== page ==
The Turkish reaction to the mass rally in Inonu Square was not long coming. Characteristically, Prime Minister Recep Tayyip Erdogan threatened with reprisals. ?Who are these people? We have video records of them. They need to be submitted to the court.? And he indignantly reminded the Turkish Cypriots that they were dependent on Turkey for handouts. At the same time, he came with a remark, which revealed Turkey?s real intentions with Cyprus: ?I have strategic interests.? In 1956, Professor Nihat Erim, the government?s adviser on Cyprus, recommended partition, as Turkey could make no legal claim to the whole island. This is the policy which Turkey has since followed with remarkable consistency. The Greek junta?s attempt to overthrow President Makarios in 1974 gave Turkey an ideal opportunity to intervene, and since the occupation. the original Turkish Cypriot population has become a minority because of the massive influx of settlers from the mainland. Turkey has ignored repeated calls from the UN and the EU to withdraw its troops, and the prime minister recently declared: ?Turkey will not give away a single gram of northern Cyprus.?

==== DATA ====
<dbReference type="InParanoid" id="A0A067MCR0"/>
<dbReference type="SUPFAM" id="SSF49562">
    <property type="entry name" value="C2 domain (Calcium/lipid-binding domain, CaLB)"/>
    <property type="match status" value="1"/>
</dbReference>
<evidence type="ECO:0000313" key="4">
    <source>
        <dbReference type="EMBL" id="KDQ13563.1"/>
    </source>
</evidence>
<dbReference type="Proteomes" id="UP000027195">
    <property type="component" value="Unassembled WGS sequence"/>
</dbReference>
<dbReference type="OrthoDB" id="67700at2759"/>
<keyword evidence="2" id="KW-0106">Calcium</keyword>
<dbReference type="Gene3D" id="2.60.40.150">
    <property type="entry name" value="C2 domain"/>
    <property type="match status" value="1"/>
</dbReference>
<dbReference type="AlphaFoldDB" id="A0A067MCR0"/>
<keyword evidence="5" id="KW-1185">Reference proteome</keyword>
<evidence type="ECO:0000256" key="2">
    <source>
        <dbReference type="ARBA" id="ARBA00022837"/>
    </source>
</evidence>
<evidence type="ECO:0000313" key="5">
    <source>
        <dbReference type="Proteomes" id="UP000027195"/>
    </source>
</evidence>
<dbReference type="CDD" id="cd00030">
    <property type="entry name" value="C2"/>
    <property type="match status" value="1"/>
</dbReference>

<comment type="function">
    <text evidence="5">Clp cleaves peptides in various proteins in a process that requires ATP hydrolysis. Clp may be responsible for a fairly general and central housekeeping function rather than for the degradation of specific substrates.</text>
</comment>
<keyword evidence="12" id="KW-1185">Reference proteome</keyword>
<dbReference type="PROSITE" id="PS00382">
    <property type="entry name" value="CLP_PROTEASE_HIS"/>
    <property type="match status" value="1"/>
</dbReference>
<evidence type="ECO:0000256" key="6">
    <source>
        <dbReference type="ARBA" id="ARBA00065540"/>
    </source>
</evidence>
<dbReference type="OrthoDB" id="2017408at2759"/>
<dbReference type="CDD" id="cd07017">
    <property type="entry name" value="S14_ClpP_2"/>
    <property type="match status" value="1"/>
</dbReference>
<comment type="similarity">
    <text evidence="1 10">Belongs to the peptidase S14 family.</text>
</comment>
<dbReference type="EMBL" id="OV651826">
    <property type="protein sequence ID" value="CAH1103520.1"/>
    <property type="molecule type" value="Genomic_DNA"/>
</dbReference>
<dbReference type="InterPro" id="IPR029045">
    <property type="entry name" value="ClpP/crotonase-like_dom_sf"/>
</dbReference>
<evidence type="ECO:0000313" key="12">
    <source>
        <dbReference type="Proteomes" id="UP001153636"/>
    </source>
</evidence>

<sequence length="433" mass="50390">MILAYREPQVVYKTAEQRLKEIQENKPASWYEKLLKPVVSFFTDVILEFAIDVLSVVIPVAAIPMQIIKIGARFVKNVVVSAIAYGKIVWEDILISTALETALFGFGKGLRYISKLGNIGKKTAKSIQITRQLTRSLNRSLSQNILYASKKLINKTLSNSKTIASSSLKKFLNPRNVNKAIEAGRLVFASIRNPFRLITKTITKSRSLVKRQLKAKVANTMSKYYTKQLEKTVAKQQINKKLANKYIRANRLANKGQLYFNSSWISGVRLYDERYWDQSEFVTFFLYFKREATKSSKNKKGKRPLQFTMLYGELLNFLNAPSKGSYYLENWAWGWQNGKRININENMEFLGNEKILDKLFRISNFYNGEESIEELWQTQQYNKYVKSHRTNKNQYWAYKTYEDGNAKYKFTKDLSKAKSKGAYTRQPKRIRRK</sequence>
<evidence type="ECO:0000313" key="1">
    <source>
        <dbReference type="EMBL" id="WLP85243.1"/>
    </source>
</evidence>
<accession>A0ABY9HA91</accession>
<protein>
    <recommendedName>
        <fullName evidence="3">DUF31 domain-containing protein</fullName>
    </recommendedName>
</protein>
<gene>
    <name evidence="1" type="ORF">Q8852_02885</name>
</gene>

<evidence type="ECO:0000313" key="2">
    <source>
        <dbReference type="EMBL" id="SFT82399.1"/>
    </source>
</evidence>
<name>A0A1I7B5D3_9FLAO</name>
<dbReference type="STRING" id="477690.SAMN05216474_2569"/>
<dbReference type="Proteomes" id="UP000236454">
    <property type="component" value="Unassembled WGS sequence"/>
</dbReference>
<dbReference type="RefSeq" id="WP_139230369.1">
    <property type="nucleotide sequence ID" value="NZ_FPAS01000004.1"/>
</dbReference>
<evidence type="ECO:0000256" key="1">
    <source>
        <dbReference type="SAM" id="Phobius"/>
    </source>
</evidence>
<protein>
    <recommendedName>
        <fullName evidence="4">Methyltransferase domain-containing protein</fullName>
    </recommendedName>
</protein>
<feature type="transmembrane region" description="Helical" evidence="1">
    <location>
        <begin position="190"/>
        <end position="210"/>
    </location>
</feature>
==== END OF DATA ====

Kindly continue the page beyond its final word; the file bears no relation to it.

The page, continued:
When the trade unions? platform announced a new ?communal existence? rally on March 2, Ankara retaliated by appointing Halil Ibrakim Akca, the architect of Turkey?s economic package, as ?ambassador? to the occupied areas. The Turkish Cypriot daily Afrika referred to Akca as ?a provincial governor? and the Turkish daily Hurriyet proclaimed: ?Iron fist in Cyprus.?
After the demonstrations in Tahrir Square, Erdogan advised Hosni Mubarak: ?Listen to the shouting of the people, the extremely humane demands. Without hesitation, satisfy the people?s desire for change.? When it comes to Cyprus, perhaps he should take his own advice.
*Robert Ellis is a regular commentator on Turkish affairs in the Danish and international press, and adviser to the Turkey Assessment Group in the European Parliament.